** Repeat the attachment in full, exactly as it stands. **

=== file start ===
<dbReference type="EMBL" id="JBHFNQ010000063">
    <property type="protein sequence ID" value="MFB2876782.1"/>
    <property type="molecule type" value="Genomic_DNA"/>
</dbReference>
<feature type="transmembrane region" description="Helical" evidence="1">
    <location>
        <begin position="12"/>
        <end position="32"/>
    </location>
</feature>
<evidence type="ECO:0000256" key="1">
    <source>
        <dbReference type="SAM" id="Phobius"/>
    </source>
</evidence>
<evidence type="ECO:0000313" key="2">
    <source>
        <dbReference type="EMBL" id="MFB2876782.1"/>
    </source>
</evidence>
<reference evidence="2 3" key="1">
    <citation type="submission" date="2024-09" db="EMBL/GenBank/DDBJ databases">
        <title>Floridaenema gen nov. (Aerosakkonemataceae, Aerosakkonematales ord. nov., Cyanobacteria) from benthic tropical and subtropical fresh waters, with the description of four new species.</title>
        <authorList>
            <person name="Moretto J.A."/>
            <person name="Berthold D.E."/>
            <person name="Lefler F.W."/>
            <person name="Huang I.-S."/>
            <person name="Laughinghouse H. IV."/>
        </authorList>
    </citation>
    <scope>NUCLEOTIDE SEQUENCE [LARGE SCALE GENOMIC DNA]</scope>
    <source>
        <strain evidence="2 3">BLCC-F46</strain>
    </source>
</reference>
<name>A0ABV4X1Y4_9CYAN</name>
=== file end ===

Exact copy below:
<dbReference type="EMBL" id="JBHFNQ010000063">
    <property type="protein sequence ID" value="MFB2876782.1"/>
    <property type="molecule type" value="Genomic_DNA"/>
</dbReference>
<feature type="transmembrane region" description="Helical" evidence="1">
    <location>
        <begin position="12"/>
        <end position="32"/>
    </location>
</feature>
<evidence type="ECO:0000256" key="1">
    <source>
        <dbReference type="SAM" id="Phobius"/>
    </source>
</evidence>
<evidence type="ECO:0000313" key="2">
    <source>
        <dbReference type="EMBL" id="MFB2876782.1"/>
    </source>
</evidence>
<reference evidence="2 3" key="1">
    <citation type="submission" date="2024-09" db="EMBL/GenBank/DDBJ databases">
        <title>Floridaenema gen nov. (Aerosakkonemataceae, Aerosakkonematales ord. nov., Cyanobacteria) from benthic tropical and subtropical fresh waters, with the description of four new species.</title>
        <authorList>
            <person name="Moretto J.A."/>
            <person name="Berthold D.E."/>
            <person name="Lefler F.W."/>
            <person name="Huang I.-S."/>
            <person name="Laughinghouse H. IV."/>
        </authorList>
    </citation>
    <scope>NUCLEOTIDE SEQUENCE [LARGE SCALE GENOMIC DNA]</scope>
    <source>
        <strain evidence="2 3">BLCC-F46</strain>
    </source>
</reference>
<name>A0ABV4X1Y4_9CYAN</name>